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Posts Tagged ‘art’

Orchid with roots completing wrapping a palm tree

So this is what can happen when orchids aren’t confined to a pot. At the home where I recently stayed in Kaua‘i, Hawai‘i, the palm tree in the front yard was completely wrapped in the roots of these orchid plants.

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Slatted wooden window with large green leaf poking in from the outside.

A large green organism reached through a bathroom window in Kauai today, startling Urban Plant Research contributor Marko Förstel. The scientist, who is visiting Kauai for an academic conference, quickly snapped a picture to share with us. Further inspection revealed that the green being was a banana tree. Thank you, Marko, for sharing this cheeky Kauai resident. Bathroom visitors, beware!

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Display of handmade cutting boards made of salvaged Hawaiian hardwood, by Foundwood

Amazing how much you can learn about mango trees at the Kaka‘ako Farmers Market here in Honolulu. While vegetable shopping this morning, I stopped to chat with Jen Homcy about Foundwood, her woodworking company that creates cutting boards out of reclaimed local hardwood. She took the time to share some knowledge about the wood she uses, including how the curl gets in the curly mango.

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Many agave blossoms towering over home garden in Kaimuki, Honolulu, Hawaii.

All over Honolulu, the Dr. Seuss-esque towers of agave flowers have been catching my eye. The spiky, seafoam-green plants are popular for home gardens here. A little research on Wikipedia suggests that this is the Mexican species Agave attenuata, which, thanks to the shape of its inflorescence, is also called foxtail, lion’s tail or swan’s neck. It is a different species that is used for tequila, the blue agave, also know as, what else, Agave tequilana.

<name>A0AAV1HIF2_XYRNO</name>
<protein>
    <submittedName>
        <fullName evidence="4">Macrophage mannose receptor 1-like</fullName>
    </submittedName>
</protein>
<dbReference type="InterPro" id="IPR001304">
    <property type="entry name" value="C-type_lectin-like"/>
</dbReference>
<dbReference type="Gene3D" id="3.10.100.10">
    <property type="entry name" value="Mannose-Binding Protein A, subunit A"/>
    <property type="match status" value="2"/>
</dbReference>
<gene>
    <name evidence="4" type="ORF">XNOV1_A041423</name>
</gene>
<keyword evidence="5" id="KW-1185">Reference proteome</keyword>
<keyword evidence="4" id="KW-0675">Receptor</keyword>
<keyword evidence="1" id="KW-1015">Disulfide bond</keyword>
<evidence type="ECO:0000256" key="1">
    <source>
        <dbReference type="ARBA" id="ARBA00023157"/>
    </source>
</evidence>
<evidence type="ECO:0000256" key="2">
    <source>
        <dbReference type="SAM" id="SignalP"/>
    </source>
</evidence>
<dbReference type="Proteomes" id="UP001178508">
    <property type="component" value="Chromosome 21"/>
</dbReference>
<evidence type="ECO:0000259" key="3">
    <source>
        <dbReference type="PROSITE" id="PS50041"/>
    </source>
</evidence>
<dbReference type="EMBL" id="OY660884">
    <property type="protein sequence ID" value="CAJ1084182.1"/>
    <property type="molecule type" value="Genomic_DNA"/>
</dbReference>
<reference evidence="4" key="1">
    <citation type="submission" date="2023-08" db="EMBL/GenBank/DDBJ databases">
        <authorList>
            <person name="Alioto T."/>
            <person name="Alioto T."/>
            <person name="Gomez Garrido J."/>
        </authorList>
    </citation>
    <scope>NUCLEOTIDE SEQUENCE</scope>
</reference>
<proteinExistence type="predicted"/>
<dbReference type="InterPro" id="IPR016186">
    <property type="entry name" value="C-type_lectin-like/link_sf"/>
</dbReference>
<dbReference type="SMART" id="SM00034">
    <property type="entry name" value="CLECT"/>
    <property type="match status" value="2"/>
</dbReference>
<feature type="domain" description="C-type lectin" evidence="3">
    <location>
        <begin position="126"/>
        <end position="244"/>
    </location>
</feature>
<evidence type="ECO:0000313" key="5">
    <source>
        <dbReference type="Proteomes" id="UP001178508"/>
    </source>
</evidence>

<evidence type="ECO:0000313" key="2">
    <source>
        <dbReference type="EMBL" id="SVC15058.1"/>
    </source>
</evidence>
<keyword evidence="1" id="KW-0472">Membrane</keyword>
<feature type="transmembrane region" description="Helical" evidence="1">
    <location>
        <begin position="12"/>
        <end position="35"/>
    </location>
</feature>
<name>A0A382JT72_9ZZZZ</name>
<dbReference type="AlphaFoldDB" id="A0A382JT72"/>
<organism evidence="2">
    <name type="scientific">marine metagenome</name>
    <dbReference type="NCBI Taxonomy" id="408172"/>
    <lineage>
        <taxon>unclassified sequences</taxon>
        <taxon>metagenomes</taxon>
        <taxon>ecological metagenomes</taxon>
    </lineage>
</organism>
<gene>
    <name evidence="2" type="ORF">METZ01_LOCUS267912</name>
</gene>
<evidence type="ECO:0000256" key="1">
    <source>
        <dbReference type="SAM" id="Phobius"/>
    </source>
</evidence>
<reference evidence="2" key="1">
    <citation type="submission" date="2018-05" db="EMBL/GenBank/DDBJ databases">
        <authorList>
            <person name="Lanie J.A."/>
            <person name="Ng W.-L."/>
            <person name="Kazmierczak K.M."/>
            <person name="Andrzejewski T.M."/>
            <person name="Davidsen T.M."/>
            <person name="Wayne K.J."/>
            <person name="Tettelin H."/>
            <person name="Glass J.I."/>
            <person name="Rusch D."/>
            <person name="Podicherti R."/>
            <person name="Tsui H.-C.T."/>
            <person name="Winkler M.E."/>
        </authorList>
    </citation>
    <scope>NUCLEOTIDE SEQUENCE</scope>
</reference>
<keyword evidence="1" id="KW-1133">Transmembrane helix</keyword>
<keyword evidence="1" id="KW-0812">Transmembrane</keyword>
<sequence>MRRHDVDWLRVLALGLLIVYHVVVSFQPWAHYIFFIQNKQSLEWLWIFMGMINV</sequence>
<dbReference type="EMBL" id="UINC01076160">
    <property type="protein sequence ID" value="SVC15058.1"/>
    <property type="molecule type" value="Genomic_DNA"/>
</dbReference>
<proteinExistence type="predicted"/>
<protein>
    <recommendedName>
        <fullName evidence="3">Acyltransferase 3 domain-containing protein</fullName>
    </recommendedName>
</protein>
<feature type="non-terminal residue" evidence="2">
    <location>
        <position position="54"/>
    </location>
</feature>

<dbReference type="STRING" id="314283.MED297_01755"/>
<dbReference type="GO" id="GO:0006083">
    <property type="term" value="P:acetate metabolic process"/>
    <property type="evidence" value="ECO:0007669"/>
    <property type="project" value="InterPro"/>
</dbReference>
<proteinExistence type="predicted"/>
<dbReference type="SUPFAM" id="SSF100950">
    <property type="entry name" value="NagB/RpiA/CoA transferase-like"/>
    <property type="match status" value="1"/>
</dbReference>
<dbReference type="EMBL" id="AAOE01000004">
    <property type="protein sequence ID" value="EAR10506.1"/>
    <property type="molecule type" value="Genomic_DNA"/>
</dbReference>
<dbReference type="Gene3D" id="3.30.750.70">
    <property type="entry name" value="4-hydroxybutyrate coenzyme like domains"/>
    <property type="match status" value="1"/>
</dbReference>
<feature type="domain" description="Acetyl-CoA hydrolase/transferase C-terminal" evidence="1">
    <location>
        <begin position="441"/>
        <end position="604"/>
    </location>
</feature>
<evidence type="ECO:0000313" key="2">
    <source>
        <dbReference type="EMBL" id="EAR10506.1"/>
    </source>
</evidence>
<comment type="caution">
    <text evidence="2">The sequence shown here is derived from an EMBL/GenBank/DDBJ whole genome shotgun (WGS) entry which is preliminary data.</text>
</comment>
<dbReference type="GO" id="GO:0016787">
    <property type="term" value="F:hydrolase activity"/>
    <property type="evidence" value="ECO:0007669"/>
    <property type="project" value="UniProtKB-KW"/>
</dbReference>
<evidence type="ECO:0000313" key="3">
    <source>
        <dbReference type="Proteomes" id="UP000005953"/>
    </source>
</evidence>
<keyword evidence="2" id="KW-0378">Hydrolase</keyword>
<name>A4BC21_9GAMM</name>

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Many discarded Christmas trees lined up along the curb.

“How did my seven-unit building produce ten dumped trees? Don’t ‘miracle of Christmas’ me, Brooklyn, you’ve got some explaining to do,” says playwright and keen-eyed New Yorker Mike Lew.

Any theories?

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Lucky bamboo New Year's decorations on sale at Longs Drugs

Aloha and Happy New Year from Honolulu. I was tickled to find these lucky bamboo and pine arrangements at my neighborhood Longs Drugs. In Japanese tradition, they are placed at the entrances to the home during the New Year’s festivities. Looks like this practice has taken root here, like many other Japanese traditions.

On that topic, I’ve started a new design studio here in Honolulu, with a new website:
localcolorhawaii.com

My first post of the year over there is also about a Japanese New Year’s tradition: mochi soup! Please take a look and if you like what you read, I’d be honored if you’d follow my Local Color blog too.

Wishing you a wonderful, leafy, green 2015!

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Outdoor bronze bust of Queen Luise decorated with berries and seeds.

A report from Berlin, the former headquarters of Urban Plant Research. While I’ve been busy getting oriented amongst the tropical flora of Hawaii, my friend Dorothee of Lilienfeld sent in this report from the grounds of Schloss Charlottenburg. She found the station of Queen Luise thus decorated. She notes that the pearl earrings are made of snowberries. These are also known as “Knallerbsen,” the German term for the small novelty explosives now in English as bang-snaps or poppers. Was it the Queen’s birthday? Or did the fall abundance of horse chestnuts and berries inspire an impromptu decorating session? I don’t know, but I am charmed.

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Reading up on the new flora and environs at the public library. Stay tuned for more soon!

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Very green overgrown playground with barely visible swing set.

Lichtenberg native Martin Hill writes that he just rediscovered this playground in his district on the corner of Friedenhorster Straße and Splanemannstraße. He explains that it dates back to East German days and is now beautifully overgrown — once in awhile, the plants will be cut back, only to be forgotten and left to cover the area once again. Once again, thanks for a lovely contribution, Martin!

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Small plant growing out of crack in a driveway under a boom barrier in Berlin-Mitte.

At the Ewerk, an electrical substation turned techno club turned upscale event location in Berlin-Mitte, Martin Hill found this plant playing bouncer in the driveway, right below the red-and-white striped barrier. Thank you, Martin!

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